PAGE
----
A Seattle Children’s Hospital study tracked hashtags people use on Instagram to talk about self-harm. It noted a dramatic increase over the past two years. In 2014 researchers got 1.7 million search results for “#selfharmmm”. By 2015 that number had surged to over 2.4 million.

The American Psychological Association (APA) released a report several years ago during the school year saying that teens report their stress level is higher than levels reported by adults in the past month. Many teens admitted feeling overwhelmed (31%) and depressed or sad (30%) as a result of stress. More than one-third of teens report fatigue or feeling tired (36%).

Sales of antidepressant drugs is expected to be a $17bn industry in the US in 2020, up $3bn from 2015. The National Center of Health Statistics reports the prevalence of teenagers taking such drugs has grown to 13%, in 2015 up from 11% in 2008. 68% of people ages 12 and up said they had been taking their antidepressant for two years or more. A quarter who took antidepressants reported taking them for 10 years or more. Clinical depression affects about 16mn people in the U.S. and is estimated to cost the U.S. about $210 billion a year in productivity loss and health care.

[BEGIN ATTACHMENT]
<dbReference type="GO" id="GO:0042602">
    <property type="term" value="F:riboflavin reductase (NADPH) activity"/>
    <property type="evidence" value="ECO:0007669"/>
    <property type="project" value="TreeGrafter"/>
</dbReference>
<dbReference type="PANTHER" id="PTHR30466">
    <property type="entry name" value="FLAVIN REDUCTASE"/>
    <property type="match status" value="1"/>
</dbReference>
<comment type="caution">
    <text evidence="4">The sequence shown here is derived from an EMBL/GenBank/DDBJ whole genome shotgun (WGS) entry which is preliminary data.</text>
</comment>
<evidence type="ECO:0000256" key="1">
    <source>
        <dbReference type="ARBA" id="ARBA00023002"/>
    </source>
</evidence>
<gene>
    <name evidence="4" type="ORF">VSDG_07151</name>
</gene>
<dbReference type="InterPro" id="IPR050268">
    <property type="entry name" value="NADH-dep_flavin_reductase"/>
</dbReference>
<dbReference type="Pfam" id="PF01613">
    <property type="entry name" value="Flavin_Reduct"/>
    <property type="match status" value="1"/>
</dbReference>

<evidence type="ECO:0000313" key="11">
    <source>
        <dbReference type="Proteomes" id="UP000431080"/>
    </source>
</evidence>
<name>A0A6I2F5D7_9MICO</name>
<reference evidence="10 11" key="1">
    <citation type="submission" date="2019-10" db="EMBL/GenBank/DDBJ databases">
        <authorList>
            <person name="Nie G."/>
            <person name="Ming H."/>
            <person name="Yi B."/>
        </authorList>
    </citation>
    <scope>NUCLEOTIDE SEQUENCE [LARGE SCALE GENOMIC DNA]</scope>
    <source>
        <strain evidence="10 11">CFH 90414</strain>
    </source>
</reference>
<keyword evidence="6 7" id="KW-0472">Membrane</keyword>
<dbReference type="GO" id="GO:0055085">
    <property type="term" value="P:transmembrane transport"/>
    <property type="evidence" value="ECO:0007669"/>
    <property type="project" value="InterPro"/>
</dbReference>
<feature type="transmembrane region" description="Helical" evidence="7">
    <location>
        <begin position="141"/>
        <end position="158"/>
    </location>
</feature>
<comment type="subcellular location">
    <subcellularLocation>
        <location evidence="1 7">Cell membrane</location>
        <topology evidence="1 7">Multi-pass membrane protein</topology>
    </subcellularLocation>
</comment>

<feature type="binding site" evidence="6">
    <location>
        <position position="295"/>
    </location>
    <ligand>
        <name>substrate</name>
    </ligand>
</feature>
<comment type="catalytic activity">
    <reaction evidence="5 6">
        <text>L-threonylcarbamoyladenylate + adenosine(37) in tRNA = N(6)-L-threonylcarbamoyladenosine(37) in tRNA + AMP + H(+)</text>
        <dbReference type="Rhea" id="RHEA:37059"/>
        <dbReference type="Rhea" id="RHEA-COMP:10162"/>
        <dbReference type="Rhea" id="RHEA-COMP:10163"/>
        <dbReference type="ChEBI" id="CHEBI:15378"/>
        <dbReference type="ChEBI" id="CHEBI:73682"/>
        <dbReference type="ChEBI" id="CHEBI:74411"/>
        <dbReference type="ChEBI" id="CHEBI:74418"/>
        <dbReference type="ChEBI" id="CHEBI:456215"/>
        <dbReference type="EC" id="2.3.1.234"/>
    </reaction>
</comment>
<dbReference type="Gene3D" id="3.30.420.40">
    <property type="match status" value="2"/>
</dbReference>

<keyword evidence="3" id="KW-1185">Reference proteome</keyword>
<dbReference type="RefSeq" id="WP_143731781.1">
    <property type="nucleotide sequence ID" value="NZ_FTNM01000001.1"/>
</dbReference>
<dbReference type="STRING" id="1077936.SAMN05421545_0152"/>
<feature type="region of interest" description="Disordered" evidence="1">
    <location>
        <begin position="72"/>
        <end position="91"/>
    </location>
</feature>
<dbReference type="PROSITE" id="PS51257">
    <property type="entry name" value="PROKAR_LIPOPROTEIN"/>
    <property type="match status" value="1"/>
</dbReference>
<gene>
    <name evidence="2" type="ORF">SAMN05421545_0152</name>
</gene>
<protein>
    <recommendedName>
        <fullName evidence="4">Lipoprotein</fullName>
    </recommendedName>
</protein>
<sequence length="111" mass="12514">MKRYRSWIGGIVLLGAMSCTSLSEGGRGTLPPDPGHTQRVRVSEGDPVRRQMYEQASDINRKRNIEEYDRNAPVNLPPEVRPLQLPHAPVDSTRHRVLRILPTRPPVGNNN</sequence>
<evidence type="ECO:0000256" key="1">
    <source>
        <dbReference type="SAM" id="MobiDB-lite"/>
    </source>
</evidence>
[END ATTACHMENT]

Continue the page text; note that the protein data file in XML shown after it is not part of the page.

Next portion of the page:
Is this honestly seen as the best way to tackle a mental health crisis? Just dope up teenagers and hope they are comfortably numb so as to not want to do harm to themselves or others? It was shown that Harris had switched antidepressants which could have fueled not quelled his homicidal and suicidal tendencies. This isn’t about guns. It is about ignoring the elephant in the room – stressed out kids with no mentors or role models to coax them out of their problems.